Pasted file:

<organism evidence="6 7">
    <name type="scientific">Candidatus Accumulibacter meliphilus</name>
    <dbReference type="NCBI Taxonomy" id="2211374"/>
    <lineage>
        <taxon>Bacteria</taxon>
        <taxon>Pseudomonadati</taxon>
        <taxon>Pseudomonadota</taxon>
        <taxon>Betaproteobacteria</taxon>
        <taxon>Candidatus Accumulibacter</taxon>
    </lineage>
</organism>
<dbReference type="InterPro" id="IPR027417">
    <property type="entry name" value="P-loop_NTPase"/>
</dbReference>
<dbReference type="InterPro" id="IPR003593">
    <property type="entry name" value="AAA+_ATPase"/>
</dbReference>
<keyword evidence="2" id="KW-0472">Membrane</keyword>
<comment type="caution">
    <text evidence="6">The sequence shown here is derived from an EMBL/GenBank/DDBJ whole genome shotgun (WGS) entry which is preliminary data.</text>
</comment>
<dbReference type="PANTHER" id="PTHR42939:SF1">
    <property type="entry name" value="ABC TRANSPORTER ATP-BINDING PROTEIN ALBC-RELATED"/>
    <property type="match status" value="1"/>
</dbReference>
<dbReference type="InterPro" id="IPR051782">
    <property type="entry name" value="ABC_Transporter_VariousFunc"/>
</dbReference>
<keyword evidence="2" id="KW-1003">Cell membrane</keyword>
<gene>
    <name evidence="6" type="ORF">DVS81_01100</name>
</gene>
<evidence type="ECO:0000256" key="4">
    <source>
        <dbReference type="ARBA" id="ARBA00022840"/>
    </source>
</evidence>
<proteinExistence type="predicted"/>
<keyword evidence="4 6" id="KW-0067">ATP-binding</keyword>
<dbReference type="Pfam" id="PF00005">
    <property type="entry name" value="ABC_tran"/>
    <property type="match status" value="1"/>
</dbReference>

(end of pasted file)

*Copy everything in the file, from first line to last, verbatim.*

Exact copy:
<organism evidence="6 7">
    <name type="scientific">Candidatus Accumulibacter meliphilus</name>
    <dbReference type="NCBI Taxonomy" id="2211374"/>
    <lineage>
        <taxon>Bacteria</taxon>
        <taxon>Pseudomonadati</taxon>
        <taxon>Pseudomonadota</taxon>
        <taxon>Betaproteobacteria</taxon>
        <taxon>Candidatus Accumulibacter</taxon>
    </lineage>
</organism>
<dbReference type="InterPro" id="IPR027417">
    <property type="entry name" value="P-loop_NTPase"/>
</dbReference>
<dbReference type="InterPro" id="IPR003593">
    <property type="entry name" value="AAA+_ATPase"/>
</dbReference>
<keyword evidence="2" id="KW-0472">Membrane</keyword>
<comment type="caution">
    <text evidence="6">The sequence shown here is derived from an EMBL/GenBank/DDBJ whole genome shotgun (WGS) entry which is preliminary data.</text>
</comment>
<dbReference type="PANTHER" id="PTHR42939:SF1">
    <property type="entry name" value="ABC TRANSPORTER ATP-BINDING PROTEIN ALBC-RELATED"/>
    <property type="match status" value="1"/>
</dbReference>
<dbReference type="InterPro" id="IPR051782">
    <property type="entry name" value="ABC_Transporter_VariousFunc"/>
</dbReference>
<keyword evidence="2" id="KW-1003">Cell membrane</keyword>
<gene>
    <name evidence="6" type="ORF">DVS81_01100</name>
</gene>
<evidence type="ECO:0000256" key="4">
    <source>
        <dbReference type="ARBA" id="ARBA00022840"/>
    </source>
</evidence>
<proteinExistence type="predicted"/>
<keyword evidence="4 6" id="KW-0067">ATP-binding</keyword>
<dbReference type="Pfam" id="PF00005">
    <property type="entry name" value="ABC_tran"/>
    <property type="match status" value="1"/>
</dbReference>